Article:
Solar Power Calculator V1.1

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Using the Solar Calculator Spreadsheet.

This spreadsheet allows you to type in values for all the things you can change in your solar setup, and view the likely result. Deciding on the hardware for a solar power system is extremely dependent on what you want it to do, and your budget of course. Basic facts like daily power usage are very often hazy, unknown, or variable. So whether it's a desert sunrise in in Ouazazate, Up Helly Aa in Lerwick, or just a weekend wild camping, you can design a system to suit your unique lifestyle.

You can play 'what if' with power usage, panel power, battery capacity, and the weather, to see how they change the off-grid time and the time to recover from a spell of bad weather. What if I increase my daily power usage? Can I still last indefinitely when wild camping? If not, how long can I last? What difference will an extra battery make?

Here's some notes on the numbers. If the numbers in the yellow boxes are not suitable for your situation, feel free to change them.

Daily power usage: if you don't know where to start, then compare with a standard single 100Ah wet battery, which allows 50Ah of usable charge when discharged to the recommended 50% level. Many people find that's enough for a single day, or even a weekend in the summer months. Daily power usage is the most important determining factor, but it's usually the least well defined one.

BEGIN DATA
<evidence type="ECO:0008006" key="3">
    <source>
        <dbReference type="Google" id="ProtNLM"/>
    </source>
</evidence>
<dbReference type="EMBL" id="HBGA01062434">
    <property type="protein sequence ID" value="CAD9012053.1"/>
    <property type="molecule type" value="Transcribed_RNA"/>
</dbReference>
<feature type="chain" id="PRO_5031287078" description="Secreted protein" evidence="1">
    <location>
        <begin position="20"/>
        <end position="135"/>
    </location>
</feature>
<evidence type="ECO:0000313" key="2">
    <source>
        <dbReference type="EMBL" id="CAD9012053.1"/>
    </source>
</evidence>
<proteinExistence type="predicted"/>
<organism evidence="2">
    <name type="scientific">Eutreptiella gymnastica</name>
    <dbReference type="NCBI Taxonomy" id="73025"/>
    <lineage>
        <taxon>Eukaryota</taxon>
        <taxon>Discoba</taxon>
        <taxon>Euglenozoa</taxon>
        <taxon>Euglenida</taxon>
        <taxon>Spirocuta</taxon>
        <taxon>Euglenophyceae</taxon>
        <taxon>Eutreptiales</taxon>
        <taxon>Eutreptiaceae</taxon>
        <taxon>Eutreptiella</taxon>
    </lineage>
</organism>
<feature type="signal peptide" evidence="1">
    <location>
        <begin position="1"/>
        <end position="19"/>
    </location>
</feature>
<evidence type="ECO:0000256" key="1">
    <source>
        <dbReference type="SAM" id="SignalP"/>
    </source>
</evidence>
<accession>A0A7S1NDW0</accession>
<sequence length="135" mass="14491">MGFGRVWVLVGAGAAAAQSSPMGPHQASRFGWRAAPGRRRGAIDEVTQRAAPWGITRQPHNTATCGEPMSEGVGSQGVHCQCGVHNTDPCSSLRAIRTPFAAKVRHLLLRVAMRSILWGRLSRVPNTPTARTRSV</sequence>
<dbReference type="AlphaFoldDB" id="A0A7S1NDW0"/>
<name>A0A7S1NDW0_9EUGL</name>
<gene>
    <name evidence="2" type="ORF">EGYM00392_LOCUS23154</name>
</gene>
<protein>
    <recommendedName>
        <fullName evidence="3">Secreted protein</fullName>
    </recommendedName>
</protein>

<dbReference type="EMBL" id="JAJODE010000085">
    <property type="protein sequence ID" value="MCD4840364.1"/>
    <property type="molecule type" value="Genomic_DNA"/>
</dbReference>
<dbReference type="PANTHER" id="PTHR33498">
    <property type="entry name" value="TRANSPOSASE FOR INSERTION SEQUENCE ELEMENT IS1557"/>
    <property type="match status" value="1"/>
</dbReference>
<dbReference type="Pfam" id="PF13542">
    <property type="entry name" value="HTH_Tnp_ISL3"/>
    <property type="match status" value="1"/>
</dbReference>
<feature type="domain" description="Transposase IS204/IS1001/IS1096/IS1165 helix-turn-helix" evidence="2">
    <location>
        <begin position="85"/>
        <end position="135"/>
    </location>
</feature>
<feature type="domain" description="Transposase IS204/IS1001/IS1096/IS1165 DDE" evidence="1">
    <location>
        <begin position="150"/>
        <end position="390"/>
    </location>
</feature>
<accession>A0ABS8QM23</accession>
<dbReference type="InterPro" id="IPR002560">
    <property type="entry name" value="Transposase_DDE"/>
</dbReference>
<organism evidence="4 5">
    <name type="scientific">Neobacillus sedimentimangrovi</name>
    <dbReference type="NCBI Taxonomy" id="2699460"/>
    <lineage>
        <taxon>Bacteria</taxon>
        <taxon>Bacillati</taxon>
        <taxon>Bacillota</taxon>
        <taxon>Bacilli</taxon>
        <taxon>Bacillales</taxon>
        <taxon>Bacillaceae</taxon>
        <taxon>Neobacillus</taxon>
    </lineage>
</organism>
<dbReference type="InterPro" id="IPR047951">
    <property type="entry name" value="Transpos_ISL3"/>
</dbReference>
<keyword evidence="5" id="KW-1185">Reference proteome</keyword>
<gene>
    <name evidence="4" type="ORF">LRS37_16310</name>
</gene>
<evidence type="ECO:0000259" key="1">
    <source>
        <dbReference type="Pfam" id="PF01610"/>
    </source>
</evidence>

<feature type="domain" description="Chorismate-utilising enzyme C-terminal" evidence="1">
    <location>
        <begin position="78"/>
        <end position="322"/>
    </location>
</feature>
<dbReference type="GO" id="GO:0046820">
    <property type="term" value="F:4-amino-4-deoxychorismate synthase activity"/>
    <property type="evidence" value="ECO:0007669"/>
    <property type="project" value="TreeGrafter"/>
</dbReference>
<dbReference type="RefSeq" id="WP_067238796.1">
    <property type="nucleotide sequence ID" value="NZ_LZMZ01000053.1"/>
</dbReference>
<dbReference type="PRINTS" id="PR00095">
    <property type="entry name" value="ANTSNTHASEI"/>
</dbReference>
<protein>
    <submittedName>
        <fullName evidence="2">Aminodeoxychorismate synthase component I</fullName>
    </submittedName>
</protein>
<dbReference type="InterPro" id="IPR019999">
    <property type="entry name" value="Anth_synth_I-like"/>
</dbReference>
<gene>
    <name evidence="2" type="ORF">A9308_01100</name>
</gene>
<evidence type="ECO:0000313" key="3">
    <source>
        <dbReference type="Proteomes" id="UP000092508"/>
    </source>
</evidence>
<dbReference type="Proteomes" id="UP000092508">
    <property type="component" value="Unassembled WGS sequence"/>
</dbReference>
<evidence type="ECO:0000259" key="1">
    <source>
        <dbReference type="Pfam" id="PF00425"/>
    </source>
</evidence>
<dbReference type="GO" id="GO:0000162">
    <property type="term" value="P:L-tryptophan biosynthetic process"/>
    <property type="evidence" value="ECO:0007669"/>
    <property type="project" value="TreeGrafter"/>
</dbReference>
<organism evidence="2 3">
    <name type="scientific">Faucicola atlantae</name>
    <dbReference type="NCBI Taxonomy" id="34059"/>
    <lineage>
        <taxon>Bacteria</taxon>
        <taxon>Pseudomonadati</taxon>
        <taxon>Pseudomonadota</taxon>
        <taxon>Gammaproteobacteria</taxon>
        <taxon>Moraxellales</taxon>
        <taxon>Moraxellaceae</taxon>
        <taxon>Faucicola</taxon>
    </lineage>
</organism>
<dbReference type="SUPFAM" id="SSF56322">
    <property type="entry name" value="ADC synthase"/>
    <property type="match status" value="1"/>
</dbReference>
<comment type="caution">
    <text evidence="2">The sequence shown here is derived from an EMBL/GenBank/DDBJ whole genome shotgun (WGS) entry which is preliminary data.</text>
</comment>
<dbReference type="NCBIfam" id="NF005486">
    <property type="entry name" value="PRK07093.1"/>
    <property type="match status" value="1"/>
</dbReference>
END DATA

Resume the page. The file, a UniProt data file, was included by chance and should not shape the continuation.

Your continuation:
Max Percentage power of panels: A 100W panel will give 100W when horizontal at the equator at midday on midsummer day. In Europe, when it's flat on a motorhome roof you'll probably never get more than 70% of that. You can adjust this for latitude and season if you want.

Discharge Lower Limit: Depends on the battery technology. Standard flooded batteries are best kept to 50% or higher. AGMs can go to 30%, gels to 20% and lithiums to 10%, but this does vary. Follow the manufacturer's advice on this.

Equivalent hours of full sunshine: On a typical sunny autumn day in northern Europe, there's about 3 hours of full sun, then the rest of the time as the sun is lower is about equivalent to another 2 hours of full sun. So, the equivalent of 5 hours full sun per day. Depends on the season, and the latitude.

Weather Factor: This is a bodge so you can see the performance when it's cloudy. 100% is no cloud, then guess the factor if it's partly cloudy part of the day. Dull all day I'd guess is 10%. Worst case is darkness, 0%.

Weather Sustain Limit: If there's plenty of panel power, is there enough to power the loads and still store enough during the day to last through the night? If it's 100% sunny, maybe, but what if it's 50% sunny? This figure is the weather factor that will just store enough to last overnight. So you can wild camp indefinitely.

Reserve Time: If the panels can't completely refill the battery during the day, how many days can you last before the battery hits the lower discharge limit? 2 days or 2 weeks?

Recharge Time: If your battery is right down to its lower discharge limit, how long will the system take to recharge, while still powering your loads? Maybe a day or two, maybe a week, maybe it can never recharge.

Recharge Weather Factor: This allows you to see how the cloudiness affects how long it takes to recharge the battery.

Latest updates

  1. Bug fix

    Sunshine hours input variable now applies to results.